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Shot with 7+ and about 8x zoom at dusk into the sun – edited in Lightroom

The above shot was at sunset at about 8x zoom, which is about 4x the optical capability.  And it is shot in low light into the sun.  The result is frigging astonishingly good for ANY camera much less one that was included with a multi use portable computer.

Then there is the pano capability.

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Shot with iPhone 7+ and edited in Apple Photos on a Mac

The image above was taken at the Painted Desert National Park in AZ a few months ago.  It was very simple to take and what you see here is about 180 degrees, maybe a little more.  The Apple software stitched the whole thing together and then made it very easy to edit in Apple Photos even though it is a lot of mega pixels.  I basically just cropped it a little and hit the enhance button.

Then there is the bokeh software.  I tried this a couple years ago with an Android phone and google’s system at the time and it did not work very well.  I am sure google has improved it but the Apple system has to be the one to beat at this point.  The Apple “portrait” mode works extremely well when you use it right.

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Taken with 7+ using portrait mode
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Also taken with 7+ using bokeh mode

The Apple iPhone 7 plus is very compatible with the Apple Photos app on the phone, and iPad, or a Mac.  For most photos the Apple app is all you need.  I use both the Apple Photos app and Lightroom.  I have the monthly charge Adobe Lightroom CC which gives you both the latest version of LR and also Photoshop.  In my opinion this is a bargain.  The Adobe software is big, complex, and takes quite a bit of effort to learn it.  Plus many things are not intuitive.  But after using it a while LR becomes relatively easy.  I have tried organizing my photos with LR and really prefer to let Apple’s system do it.  Plus I always have my master set arranged in chronological order in a standard file set up.  I also like using the Apple system because it sends slide shows to my Apple TV so I can see my latest photos on the big screen.  Generally when I edit I use my MacBook Pro 13″, but like it much better when it is hooked up to my large Apple display.  That said, both Apple and Lightroom have very good iPad and iPhone editing apps.  The LR one is far more capable, but for most photos the Apple one works fine.  One other significant advantage of using Lightroom is that you can take RAW photos with the iPhone.  If you want the most detailed image LR RAW is the way to go.  Plus when you need to make adjustments having a RAW file allows far greater latitude than a jpeg.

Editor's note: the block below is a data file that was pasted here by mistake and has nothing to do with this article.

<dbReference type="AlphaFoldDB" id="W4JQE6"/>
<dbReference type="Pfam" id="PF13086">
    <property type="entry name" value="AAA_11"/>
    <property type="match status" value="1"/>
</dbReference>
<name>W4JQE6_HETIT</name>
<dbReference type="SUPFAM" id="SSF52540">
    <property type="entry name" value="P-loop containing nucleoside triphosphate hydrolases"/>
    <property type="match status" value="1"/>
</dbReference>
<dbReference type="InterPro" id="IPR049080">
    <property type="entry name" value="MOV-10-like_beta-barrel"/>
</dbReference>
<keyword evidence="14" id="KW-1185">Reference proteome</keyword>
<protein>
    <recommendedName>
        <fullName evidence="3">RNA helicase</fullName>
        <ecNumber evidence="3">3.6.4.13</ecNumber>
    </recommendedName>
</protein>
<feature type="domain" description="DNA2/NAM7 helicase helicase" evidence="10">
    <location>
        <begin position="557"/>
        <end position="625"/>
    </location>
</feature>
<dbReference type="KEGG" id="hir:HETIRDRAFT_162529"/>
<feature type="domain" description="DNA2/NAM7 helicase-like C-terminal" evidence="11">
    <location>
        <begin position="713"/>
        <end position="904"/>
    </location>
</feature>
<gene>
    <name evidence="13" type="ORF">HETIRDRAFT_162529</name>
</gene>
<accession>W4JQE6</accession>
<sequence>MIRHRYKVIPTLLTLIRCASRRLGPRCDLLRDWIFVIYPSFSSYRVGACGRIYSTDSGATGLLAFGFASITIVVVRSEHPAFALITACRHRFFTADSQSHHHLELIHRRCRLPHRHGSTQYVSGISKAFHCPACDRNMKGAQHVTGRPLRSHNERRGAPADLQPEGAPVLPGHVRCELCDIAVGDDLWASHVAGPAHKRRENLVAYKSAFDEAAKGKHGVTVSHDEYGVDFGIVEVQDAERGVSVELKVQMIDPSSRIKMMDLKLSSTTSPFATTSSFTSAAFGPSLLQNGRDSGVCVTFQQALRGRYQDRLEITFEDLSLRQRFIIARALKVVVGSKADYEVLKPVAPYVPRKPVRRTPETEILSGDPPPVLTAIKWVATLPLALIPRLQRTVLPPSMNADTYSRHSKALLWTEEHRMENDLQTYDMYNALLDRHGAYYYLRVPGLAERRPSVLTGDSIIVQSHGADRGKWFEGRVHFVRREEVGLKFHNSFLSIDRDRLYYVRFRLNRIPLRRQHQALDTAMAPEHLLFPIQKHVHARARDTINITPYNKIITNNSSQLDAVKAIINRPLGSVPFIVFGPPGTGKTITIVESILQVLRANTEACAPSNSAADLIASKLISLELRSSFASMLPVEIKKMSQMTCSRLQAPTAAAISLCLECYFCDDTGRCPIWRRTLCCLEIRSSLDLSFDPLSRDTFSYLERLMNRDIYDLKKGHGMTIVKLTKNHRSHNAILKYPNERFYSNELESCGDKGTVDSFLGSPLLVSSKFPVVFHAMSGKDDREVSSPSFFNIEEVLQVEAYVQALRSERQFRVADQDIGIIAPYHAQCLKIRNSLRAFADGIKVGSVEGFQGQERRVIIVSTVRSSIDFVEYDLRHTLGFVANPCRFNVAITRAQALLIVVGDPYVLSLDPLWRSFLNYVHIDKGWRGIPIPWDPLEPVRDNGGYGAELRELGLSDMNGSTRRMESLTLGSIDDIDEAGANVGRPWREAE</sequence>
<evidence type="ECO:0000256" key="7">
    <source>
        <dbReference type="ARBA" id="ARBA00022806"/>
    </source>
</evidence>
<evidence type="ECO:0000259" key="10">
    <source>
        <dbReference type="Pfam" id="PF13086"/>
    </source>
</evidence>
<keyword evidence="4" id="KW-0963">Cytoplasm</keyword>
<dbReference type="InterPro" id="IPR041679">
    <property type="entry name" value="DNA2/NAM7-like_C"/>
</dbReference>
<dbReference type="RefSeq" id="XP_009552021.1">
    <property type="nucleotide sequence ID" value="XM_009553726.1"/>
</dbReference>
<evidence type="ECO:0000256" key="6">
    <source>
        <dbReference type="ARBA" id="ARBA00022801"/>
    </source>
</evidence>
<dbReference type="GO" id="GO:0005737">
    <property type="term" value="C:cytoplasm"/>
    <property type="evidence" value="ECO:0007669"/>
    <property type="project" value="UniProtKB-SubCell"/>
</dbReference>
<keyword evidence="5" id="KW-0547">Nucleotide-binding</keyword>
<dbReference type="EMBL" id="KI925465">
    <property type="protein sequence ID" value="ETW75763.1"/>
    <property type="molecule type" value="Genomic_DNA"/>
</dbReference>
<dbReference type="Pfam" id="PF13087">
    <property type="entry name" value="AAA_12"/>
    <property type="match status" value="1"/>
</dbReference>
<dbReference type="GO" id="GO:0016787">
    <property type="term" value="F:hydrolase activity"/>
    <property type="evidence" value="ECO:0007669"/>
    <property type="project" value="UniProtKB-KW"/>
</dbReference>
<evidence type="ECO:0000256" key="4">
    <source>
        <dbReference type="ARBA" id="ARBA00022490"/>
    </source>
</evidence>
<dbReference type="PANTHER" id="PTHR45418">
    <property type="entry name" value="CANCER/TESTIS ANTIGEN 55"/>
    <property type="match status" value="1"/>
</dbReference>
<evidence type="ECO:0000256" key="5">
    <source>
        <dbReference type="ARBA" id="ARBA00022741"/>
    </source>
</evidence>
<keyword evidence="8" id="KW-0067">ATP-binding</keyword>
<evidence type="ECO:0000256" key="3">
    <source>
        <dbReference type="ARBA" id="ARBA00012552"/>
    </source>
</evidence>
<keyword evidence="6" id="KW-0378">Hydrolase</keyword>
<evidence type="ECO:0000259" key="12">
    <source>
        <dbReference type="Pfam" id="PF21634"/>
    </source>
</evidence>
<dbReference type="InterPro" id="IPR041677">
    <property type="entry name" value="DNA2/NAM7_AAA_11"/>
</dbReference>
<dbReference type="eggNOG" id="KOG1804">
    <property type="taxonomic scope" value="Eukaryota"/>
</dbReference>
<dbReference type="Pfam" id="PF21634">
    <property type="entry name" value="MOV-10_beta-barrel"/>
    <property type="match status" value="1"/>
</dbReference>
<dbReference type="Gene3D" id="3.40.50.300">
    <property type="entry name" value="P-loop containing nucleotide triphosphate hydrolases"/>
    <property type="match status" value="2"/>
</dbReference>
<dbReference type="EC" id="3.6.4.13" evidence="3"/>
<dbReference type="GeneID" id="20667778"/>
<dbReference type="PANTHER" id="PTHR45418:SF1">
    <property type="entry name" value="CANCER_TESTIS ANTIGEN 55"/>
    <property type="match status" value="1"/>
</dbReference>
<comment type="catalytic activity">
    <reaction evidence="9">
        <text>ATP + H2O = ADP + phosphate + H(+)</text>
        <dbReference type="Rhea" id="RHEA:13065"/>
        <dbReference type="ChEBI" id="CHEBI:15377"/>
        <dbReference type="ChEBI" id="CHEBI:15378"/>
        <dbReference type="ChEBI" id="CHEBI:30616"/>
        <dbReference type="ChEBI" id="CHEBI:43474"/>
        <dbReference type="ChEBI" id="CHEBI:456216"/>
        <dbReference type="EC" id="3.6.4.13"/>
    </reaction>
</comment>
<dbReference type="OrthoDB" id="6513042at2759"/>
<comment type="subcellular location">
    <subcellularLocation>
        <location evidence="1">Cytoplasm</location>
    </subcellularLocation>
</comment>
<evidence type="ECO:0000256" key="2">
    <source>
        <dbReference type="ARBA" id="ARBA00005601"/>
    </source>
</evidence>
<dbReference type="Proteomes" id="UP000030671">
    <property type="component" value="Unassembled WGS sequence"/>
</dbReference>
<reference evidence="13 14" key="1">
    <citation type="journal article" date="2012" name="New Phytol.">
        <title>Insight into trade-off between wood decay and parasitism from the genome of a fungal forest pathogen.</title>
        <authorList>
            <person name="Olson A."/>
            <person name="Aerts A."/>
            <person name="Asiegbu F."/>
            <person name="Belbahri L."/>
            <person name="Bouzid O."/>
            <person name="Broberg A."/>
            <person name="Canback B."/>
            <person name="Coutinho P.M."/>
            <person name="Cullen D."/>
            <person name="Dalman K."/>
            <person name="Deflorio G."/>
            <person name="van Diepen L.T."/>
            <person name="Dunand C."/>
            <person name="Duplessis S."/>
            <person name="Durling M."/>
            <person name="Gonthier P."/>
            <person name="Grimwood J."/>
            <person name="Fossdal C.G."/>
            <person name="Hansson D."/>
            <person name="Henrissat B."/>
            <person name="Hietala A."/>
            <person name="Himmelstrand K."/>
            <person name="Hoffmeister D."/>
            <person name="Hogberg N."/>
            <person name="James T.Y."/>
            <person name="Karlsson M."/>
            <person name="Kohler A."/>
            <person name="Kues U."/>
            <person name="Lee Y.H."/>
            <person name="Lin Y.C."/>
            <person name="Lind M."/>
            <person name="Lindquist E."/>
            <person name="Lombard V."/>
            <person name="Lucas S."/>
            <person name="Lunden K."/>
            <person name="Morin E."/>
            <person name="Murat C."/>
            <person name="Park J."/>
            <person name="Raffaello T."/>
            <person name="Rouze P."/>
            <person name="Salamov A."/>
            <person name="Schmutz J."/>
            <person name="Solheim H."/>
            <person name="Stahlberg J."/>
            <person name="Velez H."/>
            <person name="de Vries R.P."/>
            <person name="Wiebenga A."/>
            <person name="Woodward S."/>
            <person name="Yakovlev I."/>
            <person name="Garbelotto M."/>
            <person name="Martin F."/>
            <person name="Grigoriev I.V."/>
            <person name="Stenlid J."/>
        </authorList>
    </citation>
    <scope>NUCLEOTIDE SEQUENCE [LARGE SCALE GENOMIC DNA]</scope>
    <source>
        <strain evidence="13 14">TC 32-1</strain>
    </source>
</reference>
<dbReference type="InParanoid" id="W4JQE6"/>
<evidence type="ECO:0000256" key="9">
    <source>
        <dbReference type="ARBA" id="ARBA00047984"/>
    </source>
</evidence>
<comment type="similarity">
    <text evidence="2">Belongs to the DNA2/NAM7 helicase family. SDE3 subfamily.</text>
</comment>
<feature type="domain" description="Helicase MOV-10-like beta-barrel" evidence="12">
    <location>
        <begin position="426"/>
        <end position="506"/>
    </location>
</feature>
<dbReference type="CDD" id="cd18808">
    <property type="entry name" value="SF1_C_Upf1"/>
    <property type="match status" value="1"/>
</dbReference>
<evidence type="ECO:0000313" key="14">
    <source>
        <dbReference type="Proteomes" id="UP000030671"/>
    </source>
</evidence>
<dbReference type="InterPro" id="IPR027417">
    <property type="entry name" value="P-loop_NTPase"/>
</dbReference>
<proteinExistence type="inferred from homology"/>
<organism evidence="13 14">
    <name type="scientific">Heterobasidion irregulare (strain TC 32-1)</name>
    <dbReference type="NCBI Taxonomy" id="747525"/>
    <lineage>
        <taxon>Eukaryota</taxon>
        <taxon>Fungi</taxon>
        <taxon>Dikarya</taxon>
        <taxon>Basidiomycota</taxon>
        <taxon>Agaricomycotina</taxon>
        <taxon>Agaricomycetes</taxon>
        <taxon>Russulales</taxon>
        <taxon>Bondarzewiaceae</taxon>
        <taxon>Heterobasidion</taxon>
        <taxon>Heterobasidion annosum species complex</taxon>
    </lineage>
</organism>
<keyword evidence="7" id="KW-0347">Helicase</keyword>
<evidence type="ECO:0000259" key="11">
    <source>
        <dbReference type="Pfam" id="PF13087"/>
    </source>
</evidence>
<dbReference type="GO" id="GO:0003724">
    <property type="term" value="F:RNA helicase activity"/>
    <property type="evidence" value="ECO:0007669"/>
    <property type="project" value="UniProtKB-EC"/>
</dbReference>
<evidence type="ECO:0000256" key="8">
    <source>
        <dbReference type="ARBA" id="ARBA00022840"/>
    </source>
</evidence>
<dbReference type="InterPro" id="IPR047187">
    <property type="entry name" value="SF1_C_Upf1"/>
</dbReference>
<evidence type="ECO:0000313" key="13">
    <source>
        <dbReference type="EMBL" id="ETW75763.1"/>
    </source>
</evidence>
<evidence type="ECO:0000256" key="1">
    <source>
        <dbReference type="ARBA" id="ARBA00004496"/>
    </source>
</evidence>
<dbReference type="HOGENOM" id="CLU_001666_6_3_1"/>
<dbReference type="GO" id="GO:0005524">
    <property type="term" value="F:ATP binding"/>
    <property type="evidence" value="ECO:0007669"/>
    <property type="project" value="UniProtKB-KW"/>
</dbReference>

I don’t take a lot of videos.  When I do I almost always use the iPhone instead of my Nikon.  Why, the results from the iPhone are usually better and a lot easier.  I do not use 4K.  The files get too big.  For editing video I use the standard iMovie app that comes with the Mac.  It works well and for the amount of videos I take it is good enough.

I have and use regularly a Nikon mid range DSLR.  If used right it does give superior results on still photos than the iPhone 7 +.  Having a viewfinder is very helpful in the sun.  Plus for quick action shots the Nikon is very fast.  When you want to shoot sea gulls flying overhead the Nikon is the way to go.  It freezes the sea gulls in flight even when hand held and not in perfect light.  Plus you do get more details.  As good as the iPhone 7 plus is for longer range tele shots a Nikon with a tele lens is better.  Plus you can put filters like polarizing ones on.  I use a polarizing filter all the time when taking flower pictures.  It cuts down on unwanted reflections.  You cannot do that with the iPhone.  So no the 7 plus as good as it is does not replace an SLR or DSLR, but the two together make a great combo.  And when you are walking the dog you will likely have your smartphone and not your DSLR.